Trust, understanding, and taking a balanced approach.
These words are easy to read and comprehend at first but if facing your first experience with a golfer with a disability, what do you say? What can you say? How should you say it? When it comes to students with disabilities and adaptive golf, it’s exactly that – adaptive. Take a deep breath.
It may seem daunting at first to teach students with disabilities, and your adrenaline might be pumping with anxiousness, but it’s still golf and it doesn’t change other than how you may change your approach with any golfer that you teach … every student is different with their skill level, experience and capabilities, whether disabled or not.
As is the case with any student, a golfer with a disability will have unique movement and physical activity capabilities and may have communication or intellectual barriers that contribute to their learning style so it’s important to keep an open mind and be flexible with the training plan.
Below is but one example of some simple things you can do to get started with a student with a prosthetic lower leg who walked into the pro shop ready for lessons. It's important to engage with the student as you would with any other. Communication is key, but as a golf instructor, in this example, you are already likely thinking, “balance” is going to be one of the primary areas to focus on related to this student’s success.
First, it is crucial to make a firm introduction – look straight into your student’s eyes and offer a handshake and introduction such as, “I’m Joe Pro, so glad you’re here and look forward to working together. I’ll be asking you some questions about your golf game and if it’s OK with you, your prosthetic, so I have a better understanding of what you can do and from here we can begin to build a swing for you.”
Secondly, don’t be afraid to ask questions – building an understanding of the student’s specific situation leads to the student trusting you to help them. Ask the student how long they’ve had their prosthetic and get a sense of their comfort level if they, for example, needed to climb in and out of a bunker. Get an overall sense of their physical abilities. Create a relaxed atmosphere and focus on the student’s capabilities rather than disabilities so together you can successfully build a golf swing their way with their abilities.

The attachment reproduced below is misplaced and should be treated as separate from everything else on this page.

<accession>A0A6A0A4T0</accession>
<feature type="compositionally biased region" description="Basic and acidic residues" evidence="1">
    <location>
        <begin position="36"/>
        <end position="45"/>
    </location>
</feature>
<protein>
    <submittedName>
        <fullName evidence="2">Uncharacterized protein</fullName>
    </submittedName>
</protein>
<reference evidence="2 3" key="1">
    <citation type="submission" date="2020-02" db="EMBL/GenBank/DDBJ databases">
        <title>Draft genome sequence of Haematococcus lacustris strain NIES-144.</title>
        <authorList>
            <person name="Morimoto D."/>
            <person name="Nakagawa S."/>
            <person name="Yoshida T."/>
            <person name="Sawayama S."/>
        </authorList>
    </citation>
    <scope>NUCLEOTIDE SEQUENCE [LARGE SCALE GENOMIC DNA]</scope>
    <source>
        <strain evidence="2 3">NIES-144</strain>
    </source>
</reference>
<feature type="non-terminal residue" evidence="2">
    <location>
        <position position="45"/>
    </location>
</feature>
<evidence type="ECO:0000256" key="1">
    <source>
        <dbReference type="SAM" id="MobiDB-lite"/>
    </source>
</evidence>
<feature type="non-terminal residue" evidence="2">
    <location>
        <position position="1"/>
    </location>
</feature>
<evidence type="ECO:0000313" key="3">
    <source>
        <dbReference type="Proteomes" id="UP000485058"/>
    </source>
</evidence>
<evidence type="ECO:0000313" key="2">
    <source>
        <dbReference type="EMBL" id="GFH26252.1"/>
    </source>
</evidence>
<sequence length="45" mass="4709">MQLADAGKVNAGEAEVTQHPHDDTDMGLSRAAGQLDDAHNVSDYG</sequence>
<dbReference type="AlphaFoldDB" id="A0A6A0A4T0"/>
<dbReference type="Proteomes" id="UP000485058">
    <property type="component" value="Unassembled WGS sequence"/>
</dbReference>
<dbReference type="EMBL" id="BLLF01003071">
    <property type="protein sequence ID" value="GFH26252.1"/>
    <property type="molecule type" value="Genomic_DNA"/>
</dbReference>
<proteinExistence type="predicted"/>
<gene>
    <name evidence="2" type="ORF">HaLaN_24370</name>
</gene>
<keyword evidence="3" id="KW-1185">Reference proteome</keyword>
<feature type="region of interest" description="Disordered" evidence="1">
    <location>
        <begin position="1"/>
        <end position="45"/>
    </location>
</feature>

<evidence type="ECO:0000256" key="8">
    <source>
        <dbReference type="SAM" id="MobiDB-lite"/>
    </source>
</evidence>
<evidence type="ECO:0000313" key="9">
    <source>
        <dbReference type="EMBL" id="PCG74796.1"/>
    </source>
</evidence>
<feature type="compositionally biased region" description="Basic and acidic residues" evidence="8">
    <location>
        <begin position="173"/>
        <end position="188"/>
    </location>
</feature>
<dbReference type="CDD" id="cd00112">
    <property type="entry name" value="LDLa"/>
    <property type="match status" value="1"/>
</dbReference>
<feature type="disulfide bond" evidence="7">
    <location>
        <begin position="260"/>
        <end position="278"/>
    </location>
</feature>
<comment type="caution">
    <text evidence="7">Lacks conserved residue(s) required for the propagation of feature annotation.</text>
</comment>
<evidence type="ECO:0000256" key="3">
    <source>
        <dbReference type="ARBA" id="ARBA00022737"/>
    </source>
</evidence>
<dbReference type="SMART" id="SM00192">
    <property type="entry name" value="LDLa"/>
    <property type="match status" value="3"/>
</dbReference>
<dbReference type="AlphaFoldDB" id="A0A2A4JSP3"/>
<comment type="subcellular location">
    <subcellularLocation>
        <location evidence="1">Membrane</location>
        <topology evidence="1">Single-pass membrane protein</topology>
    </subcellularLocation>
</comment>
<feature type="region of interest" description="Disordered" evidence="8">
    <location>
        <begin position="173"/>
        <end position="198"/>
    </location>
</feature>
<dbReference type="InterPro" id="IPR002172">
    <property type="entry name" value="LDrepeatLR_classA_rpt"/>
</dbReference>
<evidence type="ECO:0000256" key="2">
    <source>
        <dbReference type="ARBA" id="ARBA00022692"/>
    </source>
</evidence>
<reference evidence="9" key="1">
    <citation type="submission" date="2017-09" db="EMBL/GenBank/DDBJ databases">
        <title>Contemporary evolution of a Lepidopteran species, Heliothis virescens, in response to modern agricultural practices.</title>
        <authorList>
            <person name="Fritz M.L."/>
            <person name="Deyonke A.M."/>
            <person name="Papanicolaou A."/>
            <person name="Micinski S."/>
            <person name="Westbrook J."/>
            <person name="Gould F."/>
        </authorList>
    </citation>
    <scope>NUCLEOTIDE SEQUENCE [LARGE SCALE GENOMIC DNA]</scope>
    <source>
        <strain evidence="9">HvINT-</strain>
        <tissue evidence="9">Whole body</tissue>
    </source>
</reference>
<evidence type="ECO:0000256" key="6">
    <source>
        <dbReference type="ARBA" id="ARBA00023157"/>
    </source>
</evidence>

Stay composed and positive as the student is completely reliant on your teachings and attitude - remind the student to ask questions and express any opinions they may have during the lesson. While it may be difficult for you, the instructor, remember the student is exuding an incredible amount of strength and also testing their own capabilities.
In closing, when teaching adaptive golf, remember to focus on the fundamentals and keep a relaxed attitude and atmosphere – help the student mold their swing to what fits their capabilities and prior knowledge. Zone in on what physical movements are needed to successfully hit the golf ball properly while avoiding any injury or discomfort.
There’s no need for you or the student to feel like a deer in the headlights. Don’t rush the process and allow the student, as you would with any student, to help drive successful outcomes and a positive experience for both the student, and you.
About the Author:
Jacob Fagan is a PGA WORKS Fellow at the Northern California Section of the PGA of America